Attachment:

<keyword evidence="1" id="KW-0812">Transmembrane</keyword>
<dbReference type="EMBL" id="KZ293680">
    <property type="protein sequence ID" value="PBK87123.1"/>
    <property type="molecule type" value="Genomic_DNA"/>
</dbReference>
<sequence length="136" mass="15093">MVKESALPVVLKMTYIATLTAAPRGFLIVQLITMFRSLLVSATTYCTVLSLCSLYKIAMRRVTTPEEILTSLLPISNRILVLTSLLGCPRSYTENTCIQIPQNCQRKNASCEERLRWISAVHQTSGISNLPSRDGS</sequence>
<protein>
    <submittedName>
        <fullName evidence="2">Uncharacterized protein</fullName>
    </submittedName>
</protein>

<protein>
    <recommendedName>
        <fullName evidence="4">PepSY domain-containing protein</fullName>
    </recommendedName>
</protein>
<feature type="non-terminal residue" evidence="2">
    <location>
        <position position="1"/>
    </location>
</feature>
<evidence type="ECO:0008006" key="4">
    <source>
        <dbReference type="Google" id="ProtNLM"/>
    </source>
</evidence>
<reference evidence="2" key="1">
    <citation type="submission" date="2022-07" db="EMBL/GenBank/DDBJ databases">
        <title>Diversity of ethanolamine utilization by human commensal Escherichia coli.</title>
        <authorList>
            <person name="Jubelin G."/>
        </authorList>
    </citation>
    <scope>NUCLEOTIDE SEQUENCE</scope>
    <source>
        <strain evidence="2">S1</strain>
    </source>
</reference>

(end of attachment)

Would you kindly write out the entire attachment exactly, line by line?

<keyword evidence="1" id="KW-0812">Transmembrane</keyword>
<dbReference type="EMBL" id="KZ293680">
    <property type="protein sequence ID" value="PBK87123.1"/>
    <property type="molecule type" value="Genomic_DNA"/>
</dbReference>
<sequence length="136" mass="15093">MVKESALPVVLKMTYIATLTAAPRGFLIVQLITMFRSLLVSATTYCTVLSLCSLYKIAMRRVTTPEEILTSLLPISNRILVLTSLLGCPRSYTENTCIQIPQNCQRKNASCEERLRWISAVHQTSGISNLPSRDGS</sequence>
<protein>
    <submittedName>
        <fullName evidence="2">Uncharacterized protein</fullName>
    </submittedName>
</protein>

<protein>
    <recommendedName>
        <fullName evidence="4">PepSY domain-containing protein</fullName>
    </recommendedName>
</protein>
<feature type="non-terminal residue" evidence="2">
    <location>
        <position position="1"/>
    </location>
</feature>
<evidence type="ECO:0008006" key="4">
    <source>
        <dbReference type="Google" id="ProtNLM"/>
    </source>
</evidence>
<reference evidence="2" key="1">
    <citation type="submission" date="2022-07" db="EMBL/GenBank/DDBJ databases">
        <title>Diversity of ethanolamine utilization by human commensal Escherichia coli.</title>
        <authorList>
            <person name="Jubelin G."/>
        </authorList>
    </citation>
    <scope>NUCLEOTIDE SEQUENCE</scope>
    <source>
        <strain evidence="2">S1</strain>
    </source>
</reference>